Fewer capital projects expected by Chautauqua County this year
While there are no final decisions on what projects Chautauqua County will be doing this year, it appears there will be fewer of them.
During last week’s County Planning Board meeting, board members were asked to rank submitted projects.
“There will be a smaller number of projects this year,” said Planning Director Donald McCord.
The Sheriff’s Office requested seven projects: a scheduled storage server replacement, a convection oven, a planetary mixer for the jail, a hot water heater, a tower site UPS battery replacement, and parking lot maintenance.
McCord noted they were holding off on requesting any new vehicles, because of the financial challenges created by current pandemic. He expects new vehicle requests in 2021.
Other county departments requesting projects included the legislature for an A/V upgrade; an office expansion design for the District Attorney; a roof replacement for EMS; an emergency notification system and wireless network for the county’s Informational Services; a Discover eGOV Civil Service System for Human Resources; a first-floor renovation for Health and Human Services; and a replacement of voting machines by the Board of Elections.
No costs for any of the projects were listed.
The county’s Department of Public Facilities/Buildings and Grounds requested a skid steer, a building and grounds maintenance building, some door replacements, carpet and a Mayville arc flash study.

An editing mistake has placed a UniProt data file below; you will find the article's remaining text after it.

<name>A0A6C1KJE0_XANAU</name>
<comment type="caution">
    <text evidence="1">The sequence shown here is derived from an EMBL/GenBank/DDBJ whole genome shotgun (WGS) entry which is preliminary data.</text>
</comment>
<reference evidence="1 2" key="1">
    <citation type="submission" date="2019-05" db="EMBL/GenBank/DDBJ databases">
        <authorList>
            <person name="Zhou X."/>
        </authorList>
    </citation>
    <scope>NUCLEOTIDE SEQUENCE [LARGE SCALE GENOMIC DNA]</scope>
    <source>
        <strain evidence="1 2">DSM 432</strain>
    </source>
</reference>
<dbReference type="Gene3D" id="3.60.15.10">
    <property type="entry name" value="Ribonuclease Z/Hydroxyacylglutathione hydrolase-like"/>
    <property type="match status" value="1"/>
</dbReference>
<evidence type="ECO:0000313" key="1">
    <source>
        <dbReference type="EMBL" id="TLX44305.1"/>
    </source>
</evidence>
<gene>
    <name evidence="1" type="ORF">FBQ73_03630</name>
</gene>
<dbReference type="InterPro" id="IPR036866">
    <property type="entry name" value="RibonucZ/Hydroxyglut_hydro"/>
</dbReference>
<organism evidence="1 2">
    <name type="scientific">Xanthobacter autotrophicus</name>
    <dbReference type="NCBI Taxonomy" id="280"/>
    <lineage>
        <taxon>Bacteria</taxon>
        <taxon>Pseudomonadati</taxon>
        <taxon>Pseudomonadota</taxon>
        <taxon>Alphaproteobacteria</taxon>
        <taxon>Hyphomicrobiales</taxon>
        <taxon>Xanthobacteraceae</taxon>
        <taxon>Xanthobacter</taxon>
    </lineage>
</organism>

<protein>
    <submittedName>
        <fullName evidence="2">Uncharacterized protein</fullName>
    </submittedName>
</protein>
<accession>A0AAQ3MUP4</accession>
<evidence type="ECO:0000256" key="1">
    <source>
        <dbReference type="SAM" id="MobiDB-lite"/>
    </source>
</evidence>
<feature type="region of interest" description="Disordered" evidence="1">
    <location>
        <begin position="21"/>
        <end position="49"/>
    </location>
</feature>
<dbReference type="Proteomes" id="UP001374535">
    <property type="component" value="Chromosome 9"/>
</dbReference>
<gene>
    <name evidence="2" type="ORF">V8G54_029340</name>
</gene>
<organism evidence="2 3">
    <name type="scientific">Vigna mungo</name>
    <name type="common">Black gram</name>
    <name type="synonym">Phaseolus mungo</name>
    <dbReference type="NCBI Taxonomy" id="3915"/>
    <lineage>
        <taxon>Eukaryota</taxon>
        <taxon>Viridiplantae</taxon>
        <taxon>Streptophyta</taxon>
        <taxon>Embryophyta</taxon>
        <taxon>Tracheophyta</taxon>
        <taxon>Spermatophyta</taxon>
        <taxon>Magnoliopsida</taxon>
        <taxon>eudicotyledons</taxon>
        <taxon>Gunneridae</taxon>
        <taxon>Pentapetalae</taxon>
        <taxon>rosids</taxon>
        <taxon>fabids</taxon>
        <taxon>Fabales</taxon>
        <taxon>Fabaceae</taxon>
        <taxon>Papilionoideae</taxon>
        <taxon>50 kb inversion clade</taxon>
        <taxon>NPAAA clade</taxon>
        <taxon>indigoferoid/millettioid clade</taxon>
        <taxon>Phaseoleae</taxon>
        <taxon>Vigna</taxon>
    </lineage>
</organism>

CARTS — the Chautauqua Area Rural Transportation System — requested a bus replacement, a bus wash and some new software.
Jamestown Community College listed 16 projects, including furniture, interior repairs, LED lighting, roofs, as well as a soccer field and an athletics stadium.
County Planning Board members requested JCC prioritize its own projects, to assist them in determining the best option for the county.
There were 12 projects listed for the county airports. Ninety-five percent of all funds come from the federal or state governments, but planning board members were still concerned about the local costs.
“It’s going to be impossible for the county to get out of running these airports,” said Rick Ketchum, board member.
Another board member, whose name was not listed on the zoom call, agreed. “Why are there two airports in the county this size? It doesn’t make sense,” he said.
McCord said he understood their concerns and suggested the board hold a separate discussion on the county’s airports at a future meeting, although no date was discussed.
The Planning Board is scheduled to meet again on June 16 to try and finalize a priority list.